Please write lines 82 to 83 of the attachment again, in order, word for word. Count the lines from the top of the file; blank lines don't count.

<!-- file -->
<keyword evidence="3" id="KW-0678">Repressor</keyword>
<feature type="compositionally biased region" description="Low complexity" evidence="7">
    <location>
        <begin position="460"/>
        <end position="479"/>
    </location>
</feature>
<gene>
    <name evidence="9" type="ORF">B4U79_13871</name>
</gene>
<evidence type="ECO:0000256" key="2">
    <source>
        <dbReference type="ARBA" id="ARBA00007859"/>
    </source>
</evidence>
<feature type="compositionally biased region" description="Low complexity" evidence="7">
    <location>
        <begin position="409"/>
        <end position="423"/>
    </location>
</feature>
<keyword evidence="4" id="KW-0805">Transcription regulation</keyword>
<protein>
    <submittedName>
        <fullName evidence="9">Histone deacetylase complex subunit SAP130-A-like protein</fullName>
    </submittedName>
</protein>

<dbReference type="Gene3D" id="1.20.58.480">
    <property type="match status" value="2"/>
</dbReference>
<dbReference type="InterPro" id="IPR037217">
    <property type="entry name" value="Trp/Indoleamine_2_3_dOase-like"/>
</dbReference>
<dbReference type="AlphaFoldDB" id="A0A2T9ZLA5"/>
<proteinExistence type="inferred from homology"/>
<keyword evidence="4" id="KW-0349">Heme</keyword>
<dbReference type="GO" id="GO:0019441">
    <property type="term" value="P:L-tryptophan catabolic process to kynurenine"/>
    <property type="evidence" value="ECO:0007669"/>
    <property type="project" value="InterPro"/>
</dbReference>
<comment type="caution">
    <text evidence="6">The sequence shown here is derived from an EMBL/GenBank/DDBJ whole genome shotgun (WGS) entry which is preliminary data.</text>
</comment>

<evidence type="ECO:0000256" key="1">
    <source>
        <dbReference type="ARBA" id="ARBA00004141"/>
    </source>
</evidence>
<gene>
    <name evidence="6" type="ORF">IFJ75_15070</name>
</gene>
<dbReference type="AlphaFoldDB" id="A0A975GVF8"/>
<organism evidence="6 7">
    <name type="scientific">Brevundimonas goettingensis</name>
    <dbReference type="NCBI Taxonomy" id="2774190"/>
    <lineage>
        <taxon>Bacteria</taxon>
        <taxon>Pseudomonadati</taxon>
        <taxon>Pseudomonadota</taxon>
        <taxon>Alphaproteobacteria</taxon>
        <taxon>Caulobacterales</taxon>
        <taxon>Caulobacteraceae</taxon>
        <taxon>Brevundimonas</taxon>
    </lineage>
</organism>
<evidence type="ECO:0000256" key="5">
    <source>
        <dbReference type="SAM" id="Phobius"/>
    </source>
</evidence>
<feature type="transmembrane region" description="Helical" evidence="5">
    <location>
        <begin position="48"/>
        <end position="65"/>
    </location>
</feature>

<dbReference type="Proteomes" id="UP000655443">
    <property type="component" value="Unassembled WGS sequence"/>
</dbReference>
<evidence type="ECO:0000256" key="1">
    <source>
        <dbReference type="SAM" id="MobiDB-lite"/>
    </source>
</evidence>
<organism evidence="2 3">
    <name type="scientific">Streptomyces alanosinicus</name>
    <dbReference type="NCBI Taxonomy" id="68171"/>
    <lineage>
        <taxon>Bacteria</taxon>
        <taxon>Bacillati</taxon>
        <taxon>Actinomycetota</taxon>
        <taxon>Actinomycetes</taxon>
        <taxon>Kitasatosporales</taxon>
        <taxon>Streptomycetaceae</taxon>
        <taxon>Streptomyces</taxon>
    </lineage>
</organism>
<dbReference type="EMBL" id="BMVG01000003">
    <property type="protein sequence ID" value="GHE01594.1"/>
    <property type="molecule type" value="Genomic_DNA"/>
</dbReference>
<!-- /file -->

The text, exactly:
    <source>
        <dbReference type="SAM" id="MobiDB-lite"/>